The Pelican Blog

 Pelicans point guard Brian Roberts dishes a pass to center Greg Stiemsma in the teeth of the Washington defense

Pelicans.com postgame: Wizards 102, Pelicans 96

By: Jim Eichenhofer, Pelicans.com, @Jim_Eichenhofer

There was a veritable buffet of excuses New Orleans Pelicans Coach Monty Williams could have chosen from to explain his team’s disappointing performance in its return home Wednesday. The Pelicans were playing the second game of a back-to-back immediately after an extended road trip, a scheduling rarity in the NBA. They were coming off a frustrating two days of spending an inordinate amount of time in the Indianapolis airport. They’ve played just three home games since Dec. 13, another bad break in the schedule.

Instead, Williams credited visiting Washington for simply being more deserving of a victory Wednesday. In fact, the Wizards – who gained control with a 33-16 burst in the second quarter – also were playing in the second game of a back-to-back. Furthermore, New Orleans (15-19) is the NBA’s third-youngest team (average age 24.5), one of 10 teams younger than Washington (16-17). The Wizards outshot, outrebounded and outhustled the Pelicans, handing New Orleans its third straight loss to an Eastern Conference foe.

“There’s no excuse for that,” Williams said when asked if fatigue factored into the loss. “We’ve got young guys. For us to not be able to play with the kind of effort it takes to win a game, especially when you’re undermanned not having Ryan (Anderson)… being tired is not an excuse. Not 30-plus games in. Maybe 50 to 60. But not right now.”

For the third straight game, a 12-minute stretch of basketball severely hampered the Pelicans’ chances of prevailing. After a 28-all tie through a quarter, the Wizards used a 17-point edge in the second to go up 61-44 at intermission. They stretched their margin to 21 through three periods. Although New Orleans rallied over the final few minutes of the fourth, it wasn’t enough against a Washington club that shot 48 percent from the field and three-point range, while enjoying a 46-37 rebounding advantage.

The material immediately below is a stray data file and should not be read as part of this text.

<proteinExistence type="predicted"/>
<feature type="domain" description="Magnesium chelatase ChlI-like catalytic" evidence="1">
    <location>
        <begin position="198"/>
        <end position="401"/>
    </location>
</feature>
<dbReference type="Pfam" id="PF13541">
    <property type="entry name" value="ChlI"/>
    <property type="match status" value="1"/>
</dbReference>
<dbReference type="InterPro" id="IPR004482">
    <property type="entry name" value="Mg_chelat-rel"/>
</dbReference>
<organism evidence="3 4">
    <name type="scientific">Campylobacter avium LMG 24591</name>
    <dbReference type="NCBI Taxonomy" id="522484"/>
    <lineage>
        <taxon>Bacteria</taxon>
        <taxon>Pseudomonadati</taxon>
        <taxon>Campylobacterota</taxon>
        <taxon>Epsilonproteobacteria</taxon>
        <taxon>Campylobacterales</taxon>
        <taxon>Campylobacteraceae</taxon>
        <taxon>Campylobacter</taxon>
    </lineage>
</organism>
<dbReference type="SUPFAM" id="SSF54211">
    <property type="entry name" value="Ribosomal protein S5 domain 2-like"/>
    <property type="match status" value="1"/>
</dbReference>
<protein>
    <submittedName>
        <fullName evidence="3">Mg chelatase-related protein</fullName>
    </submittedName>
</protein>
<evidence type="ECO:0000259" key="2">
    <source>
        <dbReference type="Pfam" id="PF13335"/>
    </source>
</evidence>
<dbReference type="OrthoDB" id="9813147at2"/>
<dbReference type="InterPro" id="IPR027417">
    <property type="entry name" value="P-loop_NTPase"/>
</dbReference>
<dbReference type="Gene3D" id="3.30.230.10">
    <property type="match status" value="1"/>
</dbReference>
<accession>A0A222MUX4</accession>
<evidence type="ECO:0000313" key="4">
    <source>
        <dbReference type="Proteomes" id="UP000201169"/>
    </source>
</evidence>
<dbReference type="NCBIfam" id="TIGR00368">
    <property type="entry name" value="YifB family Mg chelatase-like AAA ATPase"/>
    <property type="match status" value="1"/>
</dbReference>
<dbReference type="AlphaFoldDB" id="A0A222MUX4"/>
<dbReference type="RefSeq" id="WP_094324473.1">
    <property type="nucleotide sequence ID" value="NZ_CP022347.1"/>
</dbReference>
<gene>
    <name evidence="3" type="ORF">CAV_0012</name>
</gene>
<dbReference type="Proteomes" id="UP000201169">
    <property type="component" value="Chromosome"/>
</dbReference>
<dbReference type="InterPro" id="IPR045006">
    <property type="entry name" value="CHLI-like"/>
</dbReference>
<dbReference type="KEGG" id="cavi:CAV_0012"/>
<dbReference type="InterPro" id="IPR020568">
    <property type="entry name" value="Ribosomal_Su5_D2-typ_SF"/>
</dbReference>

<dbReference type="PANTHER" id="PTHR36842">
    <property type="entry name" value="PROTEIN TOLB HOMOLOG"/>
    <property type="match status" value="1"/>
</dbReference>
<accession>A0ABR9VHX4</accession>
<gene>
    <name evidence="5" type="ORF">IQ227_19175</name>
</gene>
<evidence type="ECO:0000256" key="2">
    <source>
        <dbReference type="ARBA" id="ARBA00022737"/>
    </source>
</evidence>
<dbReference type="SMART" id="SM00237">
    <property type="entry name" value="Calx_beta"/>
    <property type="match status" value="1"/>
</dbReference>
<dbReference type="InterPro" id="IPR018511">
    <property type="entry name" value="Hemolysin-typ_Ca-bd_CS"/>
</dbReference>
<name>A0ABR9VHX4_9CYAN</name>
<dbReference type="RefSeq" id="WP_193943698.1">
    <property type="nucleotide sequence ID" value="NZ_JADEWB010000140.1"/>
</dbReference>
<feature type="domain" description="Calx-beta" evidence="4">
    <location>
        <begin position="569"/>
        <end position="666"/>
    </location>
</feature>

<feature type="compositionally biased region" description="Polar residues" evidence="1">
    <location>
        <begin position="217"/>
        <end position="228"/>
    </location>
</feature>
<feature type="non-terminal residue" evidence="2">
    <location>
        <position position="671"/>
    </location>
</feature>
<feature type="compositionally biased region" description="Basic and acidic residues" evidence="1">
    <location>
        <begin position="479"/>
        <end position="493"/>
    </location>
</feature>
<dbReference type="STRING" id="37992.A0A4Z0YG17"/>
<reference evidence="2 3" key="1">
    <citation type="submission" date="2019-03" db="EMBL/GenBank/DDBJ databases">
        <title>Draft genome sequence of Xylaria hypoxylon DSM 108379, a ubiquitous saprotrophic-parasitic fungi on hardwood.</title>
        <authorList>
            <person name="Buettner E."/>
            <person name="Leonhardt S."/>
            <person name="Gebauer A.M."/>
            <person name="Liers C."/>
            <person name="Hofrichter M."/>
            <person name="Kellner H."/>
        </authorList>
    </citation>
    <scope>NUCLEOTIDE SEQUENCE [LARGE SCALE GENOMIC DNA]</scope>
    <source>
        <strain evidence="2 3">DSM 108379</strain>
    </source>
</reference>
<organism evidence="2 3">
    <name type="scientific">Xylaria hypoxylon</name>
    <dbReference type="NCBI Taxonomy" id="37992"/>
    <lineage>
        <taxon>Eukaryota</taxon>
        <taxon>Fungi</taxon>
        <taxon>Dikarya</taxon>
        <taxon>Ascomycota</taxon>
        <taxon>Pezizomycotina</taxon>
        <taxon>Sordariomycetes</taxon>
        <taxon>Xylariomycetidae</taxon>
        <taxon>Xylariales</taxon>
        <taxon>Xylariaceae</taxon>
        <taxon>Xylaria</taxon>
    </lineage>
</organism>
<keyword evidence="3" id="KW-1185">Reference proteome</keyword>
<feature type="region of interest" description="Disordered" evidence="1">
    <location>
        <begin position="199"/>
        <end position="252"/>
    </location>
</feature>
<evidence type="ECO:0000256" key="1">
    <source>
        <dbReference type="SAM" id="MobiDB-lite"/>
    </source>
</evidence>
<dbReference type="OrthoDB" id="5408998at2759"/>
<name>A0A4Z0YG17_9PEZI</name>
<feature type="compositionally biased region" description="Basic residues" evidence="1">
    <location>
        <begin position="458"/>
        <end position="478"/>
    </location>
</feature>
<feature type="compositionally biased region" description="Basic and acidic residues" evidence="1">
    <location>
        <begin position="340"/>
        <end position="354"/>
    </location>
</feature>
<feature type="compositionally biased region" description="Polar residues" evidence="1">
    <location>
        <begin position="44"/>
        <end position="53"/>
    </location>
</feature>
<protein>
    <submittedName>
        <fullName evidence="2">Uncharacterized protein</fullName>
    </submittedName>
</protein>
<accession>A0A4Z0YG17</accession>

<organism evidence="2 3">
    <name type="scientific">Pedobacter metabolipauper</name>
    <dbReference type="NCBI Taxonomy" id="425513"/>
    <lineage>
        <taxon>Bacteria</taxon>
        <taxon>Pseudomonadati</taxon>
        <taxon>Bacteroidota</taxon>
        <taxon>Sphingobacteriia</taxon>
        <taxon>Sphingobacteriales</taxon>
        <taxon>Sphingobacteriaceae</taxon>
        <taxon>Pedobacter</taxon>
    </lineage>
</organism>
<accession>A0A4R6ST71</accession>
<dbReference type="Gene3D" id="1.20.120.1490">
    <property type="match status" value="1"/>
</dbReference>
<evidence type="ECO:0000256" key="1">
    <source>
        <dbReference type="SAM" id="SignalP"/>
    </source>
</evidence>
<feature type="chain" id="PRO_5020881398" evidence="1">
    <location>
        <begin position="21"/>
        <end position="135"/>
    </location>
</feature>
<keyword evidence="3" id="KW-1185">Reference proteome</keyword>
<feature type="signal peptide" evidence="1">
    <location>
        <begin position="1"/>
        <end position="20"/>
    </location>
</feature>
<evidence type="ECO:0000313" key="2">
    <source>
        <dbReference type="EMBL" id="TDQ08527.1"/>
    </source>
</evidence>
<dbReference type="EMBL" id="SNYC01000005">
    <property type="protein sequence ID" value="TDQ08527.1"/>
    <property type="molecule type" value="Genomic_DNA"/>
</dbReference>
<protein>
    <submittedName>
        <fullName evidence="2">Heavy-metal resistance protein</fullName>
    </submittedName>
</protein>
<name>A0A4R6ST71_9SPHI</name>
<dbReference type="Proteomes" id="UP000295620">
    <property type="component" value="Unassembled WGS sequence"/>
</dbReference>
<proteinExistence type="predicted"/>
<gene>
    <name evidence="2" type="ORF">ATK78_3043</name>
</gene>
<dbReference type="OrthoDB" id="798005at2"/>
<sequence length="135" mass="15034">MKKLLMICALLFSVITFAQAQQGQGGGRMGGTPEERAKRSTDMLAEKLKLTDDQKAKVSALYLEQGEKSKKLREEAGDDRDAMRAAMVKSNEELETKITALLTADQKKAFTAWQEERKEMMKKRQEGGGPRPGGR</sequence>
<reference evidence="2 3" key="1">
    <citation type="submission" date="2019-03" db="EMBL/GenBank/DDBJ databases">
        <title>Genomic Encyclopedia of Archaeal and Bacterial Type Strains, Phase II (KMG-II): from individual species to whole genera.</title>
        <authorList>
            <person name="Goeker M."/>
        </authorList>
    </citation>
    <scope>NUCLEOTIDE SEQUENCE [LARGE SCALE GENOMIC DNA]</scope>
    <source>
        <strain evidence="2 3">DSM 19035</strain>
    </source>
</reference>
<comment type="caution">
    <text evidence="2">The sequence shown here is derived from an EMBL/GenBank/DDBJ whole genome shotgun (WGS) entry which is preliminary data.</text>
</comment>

“We didn’t compete in the second quarter,” Williams said. “Not to the level they competed in the second quarter. They just played harder.”

Down 87-66 entering the fourth quarter, New Orleans outscored Washington 30-15 in the final 12 minutes, but it was too little, too late. The Pelicans’ four-game home winning streak came to an end in their first Big Easy defeat since Dec. 6.

“We didn’t make any adjustments (in the fourth quarter),” Williams said. “We just did what we were supposed to do, and had a 30-15 quarter.”

Eric Gordon finished as the game’s high scorer, pacing New Orleans with 23 points, all in the first three quarters. Anthony Davis added 21 points, seven rebounds and three blocks, scoring 14 of the Pelicans’ 52 second-half points.

New Orleans, which is 0-3 since Anderson was sidelined at Boston last week, now heads into another difficult stretch in which it will face four straight Southwest Division opponents (Dallas twice, San Antonio and Houston), teams all well above .500.

“If we compete and play hard, we can beat anybody,” Williams said. “I firmly believe that. I said that to our team tonight. If you’ve got that NBA symbol on your chest and you compete, you give yourself a chance to win every night. We’ve shown the ability to compete against top-level teams. That’s all we have to do, is compete. I know who we’re playing against, but that’s immaterial to me. You’ve got to give yourself a chance by competing.”